Just over half of U.S. and U.K. consumers surveyed by Limelight Networks for its fourth semi-annual “State of Online Video” report said their weekly online video viewing exceeds two hours.
Released Dec. 14, the report reveals that online video viewing is highest among males and Millennials — 58 and 68 percent, respectively. That reinforces similar findings from previous market research studies. In contrast, just 45 percent of females said their weekly online video viewing exceeds two hours, Limelight highlights in a news release.
Moving on, TV shows were the most popular type of online video content. Original content/YouTube videos and movies followed closely behind. While Millennials prefer watching TV shows and movies online people over 60 primarily watch original content/YouTube and news.
“Consumers – in particular younger generations – are increasingly turning to online streaming to access video content,” said Michael Milligan, senior director at Limelight Networks. “As adoption continues on mobile devices, expectations are for high-quality video anywhere, any time, on any device.”
Cord Cutting Trends
Delving into the factors that influence viewers’ decision to keep or cut the cord on their traditional pay-TV services, Limelight found that rising prices were the biggest influence for just over 4 in 10 respondents (41%). About 1/4 (24%) said they would cut the cord when they could subscribe directly to the channels they want online.
Furthermore, the ability to watch and other live events was particularly important for Millennial males. Twenty percent said they would not cut the cord until online video services offer more live sports and events. That compares to just 8 percent for the population as a whole.
Other key report takeaways include:
- Americans are far more likely to pay for online streaming than British viewers: More than 68 percent of U.S. respondents subscribe to a video on demand service, with 34 percent subscribing to more than one service. Less than half (48 percent) of U.K. respondents subscribe to an online video service, with only 16 percent subscribing to multiple services. In the U.S. people are far more likely to use a streaming device, with 72 percent doing so compared to 65 percent of the respondents in the U.K.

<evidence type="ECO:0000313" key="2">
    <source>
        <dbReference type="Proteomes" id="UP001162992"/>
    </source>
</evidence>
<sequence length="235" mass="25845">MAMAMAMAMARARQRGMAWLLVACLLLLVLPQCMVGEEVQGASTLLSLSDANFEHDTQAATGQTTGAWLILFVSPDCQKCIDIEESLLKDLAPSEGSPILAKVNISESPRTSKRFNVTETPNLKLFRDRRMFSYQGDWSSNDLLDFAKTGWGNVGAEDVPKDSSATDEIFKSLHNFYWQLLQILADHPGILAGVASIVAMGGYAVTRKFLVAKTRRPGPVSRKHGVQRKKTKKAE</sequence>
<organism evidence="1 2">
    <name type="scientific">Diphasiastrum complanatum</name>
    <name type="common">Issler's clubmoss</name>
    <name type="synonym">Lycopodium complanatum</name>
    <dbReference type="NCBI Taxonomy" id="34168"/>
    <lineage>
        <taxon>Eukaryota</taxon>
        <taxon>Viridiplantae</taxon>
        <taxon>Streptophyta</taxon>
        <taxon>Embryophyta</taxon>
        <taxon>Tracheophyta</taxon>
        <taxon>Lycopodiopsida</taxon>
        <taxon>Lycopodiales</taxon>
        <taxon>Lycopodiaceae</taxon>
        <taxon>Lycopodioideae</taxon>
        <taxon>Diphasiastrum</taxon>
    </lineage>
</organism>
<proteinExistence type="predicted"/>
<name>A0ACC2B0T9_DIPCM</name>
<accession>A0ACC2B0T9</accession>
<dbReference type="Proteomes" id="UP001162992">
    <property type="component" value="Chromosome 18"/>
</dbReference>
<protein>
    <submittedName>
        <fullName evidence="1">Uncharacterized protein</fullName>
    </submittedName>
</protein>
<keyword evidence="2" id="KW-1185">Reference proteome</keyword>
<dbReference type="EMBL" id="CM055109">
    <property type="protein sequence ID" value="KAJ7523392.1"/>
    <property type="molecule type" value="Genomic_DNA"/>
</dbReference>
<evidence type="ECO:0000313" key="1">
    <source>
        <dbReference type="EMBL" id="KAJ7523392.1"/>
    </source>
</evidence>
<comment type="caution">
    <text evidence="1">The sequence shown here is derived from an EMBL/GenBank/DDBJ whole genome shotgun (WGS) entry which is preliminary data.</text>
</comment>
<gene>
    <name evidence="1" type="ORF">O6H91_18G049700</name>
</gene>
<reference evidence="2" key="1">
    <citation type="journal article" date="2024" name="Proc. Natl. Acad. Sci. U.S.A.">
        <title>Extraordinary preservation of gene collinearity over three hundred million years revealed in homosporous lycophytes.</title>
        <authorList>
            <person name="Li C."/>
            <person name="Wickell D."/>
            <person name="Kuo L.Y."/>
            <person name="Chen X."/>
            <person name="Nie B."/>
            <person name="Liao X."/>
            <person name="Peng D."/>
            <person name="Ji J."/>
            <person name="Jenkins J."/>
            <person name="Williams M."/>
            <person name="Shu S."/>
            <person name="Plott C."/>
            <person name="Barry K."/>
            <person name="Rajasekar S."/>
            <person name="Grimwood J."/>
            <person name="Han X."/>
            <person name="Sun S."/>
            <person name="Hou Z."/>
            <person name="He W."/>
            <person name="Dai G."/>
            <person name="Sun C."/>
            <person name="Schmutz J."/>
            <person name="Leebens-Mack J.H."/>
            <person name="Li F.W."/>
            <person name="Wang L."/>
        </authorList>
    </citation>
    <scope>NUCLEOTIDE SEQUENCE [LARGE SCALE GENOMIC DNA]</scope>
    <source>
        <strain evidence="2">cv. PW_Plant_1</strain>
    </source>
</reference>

- Smartphones continue to grow in popularity for online viewing: Although a computer or laptop remains the most common device for online video viewing, their use has been shrinking while smartphone usage continues to grow. For Millennials, smartphones are already the primary device for watching online video.
- Consumers expect a high-quality online video experience and are frustrated with buffering: More than half of consumers think buffering is the most frustrating aspect of watching online video. Nearly half of respondents (46 percent) will stop watching a video after the second time it buffers, and 78 percent will stop if it buffers three times.
OTT video streaming is the new norm for young adults, Horowitz concluded in market research released in May. Aged 18-34, Millennials surveyed by Horowitz said streaming accounts for more than half (54%) of the time they spend viewing TV content. Watching ¨live¨ TV programming accounted for 25% of Millennials’ TV viewing time.